The earliest detectable sign of a covert germ warfare attack may be unusual increases in the number of people seeking healthcare. For example, victims of an anthrax attack might present to emergency departments with flu-like or respiratory syndromes [1]. The identification of abnormally high visit rates relies on a good understanding of the normal patterns of healthcare utilization. Once expected rates of utilization are established, alarm thresholds can be set for public health alerts.

Most previous models of healthcare usage have not incorporated real time data and were generally built to improve resource management, rather than to detect diseases [24]. Recently, the growing bioterrorist threat has led to the development of real-time syndromic surveillance systems built on top of existing information systems [57], with increased research activity in the biomedical engineering [8], public health [9], and general scientific [10] communities.

A number of different approaches have been developed for syndromic surveillance, with systems monitoring over the counter drug sales [11], web-based physician-entered reports [12], consumer health hotline telephone calls [13], and ambulatory care visit records [14]. However, due to the timeliness and data availability considerations, the majority of systems to date have focused on monitoring visit data from emergency department information systems. Several regional syndromic surveillance systems that focus on real time clinical and administrative emergency department datasets have been deployed [1517].

Two data elements consistently relied upon are the International Classification of Disease (ICD) diagnostic codes and ED chief complaints (CC). ICD codes are universally used in the United States for hospital billing. Many EDs also record information about patients' presenting chief complaints. ICD and CC data often become available in databases during or shortly after a patient's visit, thus providing a basis for real time surveillance. CCs vary in quality because they are recorded prior to physician involvement in care, but on the other hand are timelier because they are elicited and recorded upon arrival to the ED. The ICD billing codes tend to be more accurate, though the delay in their availability ranges from hours to weeks [18, 19]. To enable interoperability between different systems, data interchange standards are being proposed for communicating emergency department data for public health uses including syndromic surveillance [20].

Our goal is to be able to detect a possible anthrax attack by detecting an anomalous surge in emergency department usage and particularly in patients presenting with respiratory and flu-like syndromes. Using CC data, we sought to define the expected daily rates for emergency department total volume as well as for the frequency of visits of patient with flu-like and respiratory illness. These expected rates can be compared with actual rates in attempting to identify anomalies.

In addition to presenting a generalized framework for biosurveillance model development, the paper tests the model with simulated outbreaks, and includes a proposal for handling specific alarm-related issues that arise with ARIMA-based models. Furthermore, the present study focuses on data from a pediatric population, something not prevalent in the prior literature.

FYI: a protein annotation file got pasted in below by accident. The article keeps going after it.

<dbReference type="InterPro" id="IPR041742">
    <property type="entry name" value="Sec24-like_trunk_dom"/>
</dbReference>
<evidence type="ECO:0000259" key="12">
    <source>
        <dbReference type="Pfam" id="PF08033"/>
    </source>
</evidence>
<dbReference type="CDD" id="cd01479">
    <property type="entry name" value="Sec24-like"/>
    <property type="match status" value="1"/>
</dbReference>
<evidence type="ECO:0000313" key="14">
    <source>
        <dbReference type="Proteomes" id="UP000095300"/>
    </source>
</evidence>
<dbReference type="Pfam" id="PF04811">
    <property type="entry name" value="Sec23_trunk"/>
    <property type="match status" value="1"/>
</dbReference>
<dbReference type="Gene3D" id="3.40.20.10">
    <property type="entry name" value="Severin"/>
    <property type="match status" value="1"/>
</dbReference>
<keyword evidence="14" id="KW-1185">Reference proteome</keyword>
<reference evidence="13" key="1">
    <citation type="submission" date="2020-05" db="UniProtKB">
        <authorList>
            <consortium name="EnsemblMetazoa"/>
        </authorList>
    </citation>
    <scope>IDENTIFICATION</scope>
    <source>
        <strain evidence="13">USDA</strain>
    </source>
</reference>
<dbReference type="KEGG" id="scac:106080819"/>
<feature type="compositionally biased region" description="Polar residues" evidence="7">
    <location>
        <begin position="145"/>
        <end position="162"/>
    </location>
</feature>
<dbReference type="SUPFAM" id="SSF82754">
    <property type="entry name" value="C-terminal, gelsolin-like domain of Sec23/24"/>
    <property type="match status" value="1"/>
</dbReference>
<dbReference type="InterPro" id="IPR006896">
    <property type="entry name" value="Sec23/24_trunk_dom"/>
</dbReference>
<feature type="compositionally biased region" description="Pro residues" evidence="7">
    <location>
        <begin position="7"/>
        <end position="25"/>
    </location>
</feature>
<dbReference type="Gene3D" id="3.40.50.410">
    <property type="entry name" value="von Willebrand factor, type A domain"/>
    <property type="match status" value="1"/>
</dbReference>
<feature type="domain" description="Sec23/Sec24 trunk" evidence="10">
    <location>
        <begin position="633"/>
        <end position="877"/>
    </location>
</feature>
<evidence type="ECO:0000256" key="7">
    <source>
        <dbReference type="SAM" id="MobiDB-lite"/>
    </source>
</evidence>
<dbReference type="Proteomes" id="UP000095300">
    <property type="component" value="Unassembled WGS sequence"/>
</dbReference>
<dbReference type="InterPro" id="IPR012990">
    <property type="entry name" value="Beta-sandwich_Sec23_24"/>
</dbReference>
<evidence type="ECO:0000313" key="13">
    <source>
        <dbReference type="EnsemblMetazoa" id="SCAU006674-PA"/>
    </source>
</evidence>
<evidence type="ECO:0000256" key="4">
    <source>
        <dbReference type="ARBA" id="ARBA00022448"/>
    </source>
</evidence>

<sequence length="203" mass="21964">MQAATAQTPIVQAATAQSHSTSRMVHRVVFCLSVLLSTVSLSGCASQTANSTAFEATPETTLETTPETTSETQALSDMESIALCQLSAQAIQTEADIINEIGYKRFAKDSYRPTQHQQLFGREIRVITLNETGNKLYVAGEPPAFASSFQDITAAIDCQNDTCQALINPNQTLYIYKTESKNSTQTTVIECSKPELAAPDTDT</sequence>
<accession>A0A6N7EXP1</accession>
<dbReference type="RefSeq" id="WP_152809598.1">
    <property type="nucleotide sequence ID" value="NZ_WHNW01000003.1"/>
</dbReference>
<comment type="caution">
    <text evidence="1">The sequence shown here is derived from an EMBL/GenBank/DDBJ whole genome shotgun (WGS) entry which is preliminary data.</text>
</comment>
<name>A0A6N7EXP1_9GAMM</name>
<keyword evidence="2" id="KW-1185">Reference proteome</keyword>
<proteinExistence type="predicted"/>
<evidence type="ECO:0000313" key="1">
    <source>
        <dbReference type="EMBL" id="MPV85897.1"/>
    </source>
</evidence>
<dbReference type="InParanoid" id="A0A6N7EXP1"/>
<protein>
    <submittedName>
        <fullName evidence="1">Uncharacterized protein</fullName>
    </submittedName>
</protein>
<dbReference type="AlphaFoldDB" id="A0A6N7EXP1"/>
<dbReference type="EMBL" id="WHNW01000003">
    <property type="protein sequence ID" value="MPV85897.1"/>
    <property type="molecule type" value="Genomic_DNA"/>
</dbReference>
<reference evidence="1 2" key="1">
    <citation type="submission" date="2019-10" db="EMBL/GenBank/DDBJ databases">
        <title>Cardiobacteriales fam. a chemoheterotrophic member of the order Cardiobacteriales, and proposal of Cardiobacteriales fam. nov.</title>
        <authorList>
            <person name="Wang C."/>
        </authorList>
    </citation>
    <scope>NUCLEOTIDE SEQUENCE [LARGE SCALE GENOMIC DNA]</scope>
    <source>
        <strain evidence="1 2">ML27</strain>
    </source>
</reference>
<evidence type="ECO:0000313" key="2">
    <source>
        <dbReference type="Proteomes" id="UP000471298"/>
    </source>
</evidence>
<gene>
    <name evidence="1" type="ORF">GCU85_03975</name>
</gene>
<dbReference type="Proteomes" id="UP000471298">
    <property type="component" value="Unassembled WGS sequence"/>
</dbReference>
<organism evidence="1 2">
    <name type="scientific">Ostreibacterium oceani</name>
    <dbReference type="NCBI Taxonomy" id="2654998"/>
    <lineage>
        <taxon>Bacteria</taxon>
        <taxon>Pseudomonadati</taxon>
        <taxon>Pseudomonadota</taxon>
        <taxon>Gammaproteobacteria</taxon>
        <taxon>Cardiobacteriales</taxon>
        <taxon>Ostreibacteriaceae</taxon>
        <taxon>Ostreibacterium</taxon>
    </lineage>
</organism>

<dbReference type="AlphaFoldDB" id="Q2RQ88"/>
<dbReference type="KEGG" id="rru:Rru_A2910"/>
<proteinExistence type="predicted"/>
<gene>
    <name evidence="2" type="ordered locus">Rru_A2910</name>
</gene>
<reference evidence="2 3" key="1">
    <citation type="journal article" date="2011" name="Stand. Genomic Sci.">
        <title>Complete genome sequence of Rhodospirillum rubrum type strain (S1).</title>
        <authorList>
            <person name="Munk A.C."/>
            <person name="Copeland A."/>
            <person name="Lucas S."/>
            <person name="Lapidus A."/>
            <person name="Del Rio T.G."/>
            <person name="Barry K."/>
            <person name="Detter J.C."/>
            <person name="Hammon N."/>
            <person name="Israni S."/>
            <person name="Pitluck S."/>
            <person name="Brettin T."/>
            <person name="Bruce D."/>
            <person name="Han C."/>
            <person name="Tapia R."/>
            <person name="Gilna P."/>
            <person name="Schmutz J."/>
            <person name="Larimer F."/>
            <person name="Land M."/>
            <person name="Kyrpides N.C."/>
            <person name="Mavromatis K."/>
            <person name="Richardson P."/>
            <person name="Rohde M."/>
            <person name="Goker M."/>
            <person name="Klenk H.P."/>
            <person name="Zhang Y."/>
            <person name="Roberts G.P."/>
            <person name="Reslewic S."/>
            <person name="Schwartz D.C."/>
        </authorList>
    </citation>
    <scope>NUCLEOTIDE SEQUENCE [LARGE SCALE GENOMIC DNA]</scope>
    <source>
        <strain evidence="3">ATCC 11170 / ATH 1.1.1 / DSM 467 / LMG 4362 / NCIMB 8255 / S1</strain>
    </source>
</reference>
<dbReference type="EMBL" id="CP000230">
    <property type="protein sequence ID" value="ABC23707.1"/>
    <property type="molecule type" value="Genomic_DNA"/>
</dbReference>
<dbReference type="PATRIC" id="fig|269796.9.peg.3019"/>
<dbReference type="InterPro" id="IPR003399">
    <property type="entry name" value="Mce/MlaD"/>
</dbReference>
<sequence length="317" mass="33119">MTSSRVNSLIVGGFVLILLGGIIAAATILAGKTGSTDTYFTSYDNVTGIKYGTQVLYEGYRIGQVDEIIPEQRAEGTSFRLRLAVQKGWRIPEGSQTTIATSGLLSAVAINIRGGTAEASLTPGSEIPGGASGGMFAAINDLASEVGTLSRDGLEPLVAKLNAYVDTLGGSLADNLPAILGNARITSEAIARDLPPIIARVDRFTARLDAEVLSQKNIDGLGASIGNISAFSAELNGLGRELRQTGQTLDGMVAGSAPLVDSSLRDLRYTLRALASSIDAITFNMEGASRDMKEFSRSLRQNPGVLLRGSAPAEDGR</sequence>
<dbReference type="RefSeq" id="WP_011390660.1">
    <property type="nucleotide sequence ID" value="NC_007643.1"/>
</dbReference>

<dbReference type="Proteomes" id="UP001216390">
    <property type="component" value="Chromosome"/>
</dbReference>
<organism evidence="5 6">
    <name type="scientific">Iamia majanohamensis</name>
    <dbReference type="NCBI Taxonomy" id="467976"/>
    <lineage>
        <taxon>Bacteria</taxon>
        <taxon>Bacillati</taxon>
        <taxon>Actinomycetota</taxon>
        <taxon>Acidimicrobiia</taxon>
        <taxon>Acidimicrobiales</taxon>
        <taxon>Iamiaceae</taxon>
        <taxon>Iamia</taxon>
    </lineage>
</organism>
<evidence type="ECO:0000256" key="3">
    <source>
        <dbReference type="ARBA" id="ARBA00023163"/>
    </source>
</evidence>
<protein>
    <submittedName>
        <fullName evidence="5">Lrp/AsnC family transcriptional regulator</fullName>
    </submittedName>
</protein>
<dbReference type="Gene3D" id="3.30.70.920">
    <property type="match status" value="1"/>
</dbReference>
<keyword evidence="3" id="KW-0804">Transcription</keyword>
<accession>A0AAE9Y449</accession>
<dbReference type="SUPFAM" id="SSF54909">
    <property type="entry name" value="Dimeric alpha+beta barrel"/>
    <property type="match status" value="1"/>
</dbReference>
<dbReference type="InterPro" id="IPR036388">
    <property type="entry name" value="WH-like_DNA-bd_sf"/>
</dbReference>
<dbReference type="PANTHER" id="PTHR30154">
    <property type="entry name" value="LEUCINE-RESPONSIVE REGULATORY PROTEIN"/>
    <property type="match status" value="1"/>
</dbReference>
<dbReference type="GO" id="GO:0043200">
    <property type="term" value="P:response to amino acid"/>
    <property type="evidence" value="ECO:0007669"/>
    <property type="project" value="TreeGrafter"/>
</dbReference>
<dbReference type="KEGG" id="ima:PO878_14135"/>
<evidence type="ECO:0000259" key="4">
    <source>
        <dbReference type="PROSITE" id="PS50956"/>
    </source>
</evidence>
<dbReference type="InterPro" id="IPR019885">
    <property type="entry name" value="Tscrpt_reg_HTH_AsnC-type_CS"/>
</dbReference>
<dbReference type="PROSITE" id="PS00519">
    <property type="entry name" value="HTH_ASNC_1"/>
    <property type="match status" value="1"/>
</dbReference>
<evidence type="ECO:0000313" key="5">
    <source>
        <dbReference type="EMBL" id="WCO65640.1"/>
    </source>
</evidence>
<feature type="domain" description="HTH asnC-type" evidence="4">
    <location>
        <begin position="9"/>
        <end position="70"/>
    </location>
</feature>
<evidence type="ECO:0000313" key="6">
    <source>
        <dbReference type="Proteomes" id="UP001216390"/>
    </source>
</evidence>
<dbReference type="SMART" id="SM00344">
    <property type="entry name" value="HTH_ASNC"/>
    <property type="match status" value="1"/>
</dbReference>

The record review was approved by the Children's Hospital Boston Committee on Clinical Investigation (Protocol Number M-01-03-040). The setting was Children's Hospital Boston, an urban, tertiary care pediatric teaching facility. Subjects were consecutive patients visiting the emergency department from June 2, 1992 through January 4, 2002. Patients with respiratory illness were identified using a previously validated set of chief complaint and ICD codes.

We built models of ED utilization using a time-series analytic approach. Models were constructed through an iterative process and were trained on roughly the first eight years of data (2,775 days). The remaining two full years of data (730 days) were reserved for testing and validation. The model and the statistical methods used in its development are described below. Complete details are also available from the authors. Our approach consisted of three main phases: signal characterization, model development, and model validation.

Signal characterization

As a first step towards understanding the trends and behaviours of ED utilization, we performed a principal Fourier component analysis on the daily visit totals (Figure 1). A Fast Fourier Transform (FFT) was calculated from the time series data, and the results indicated the presence of strong weekly and yearly periodicities in the data. The analysis was performed using the Matlab software package, Release 12, Version 6.0 [21]. Guided by these findings, we calculated the ensemble average profiles for both the weekly and yearly periodicities (Figures 2 and 3). These profiles represent the average number of visits for each day of the week and year respectively.

Figure 1
figure 1

Fourier analysis. Fourier analysis of daily visit totals reveals strong weekly and yearly periodicities. Power is shown on the Y axis with frequency (1/day) shown on the X axis.

Figure 2
figure 2

Weekly patterns. Weekly ensemble average of daily visit totals, shown from Sunday through Saturday, reveal a peak in visits on the weekends.

Figure 3
figure 3

Yearly patterns, total visits Yearly ensemble average of daily visit totals, shown from June through June, reveals an increase in visits during the winter months.

Model development

Our model development methods followed established time series forecasting procedures. The signal was broken up into its various components: the overall mean, the weekly trend and the yearly trend. Mean Absolute Percentage Error (MAPE) was used to measure of quality of fit. A MAPE of 0% indicated a perfect fit of the model to the training dataset.

The trimmed mean seasonal model was then constructed from the overall mean, the weekly trend, and the yearly trend, as follows:

Expected number of visits = Overall mean.+ Mean for day of week + Trimmed mean for day of year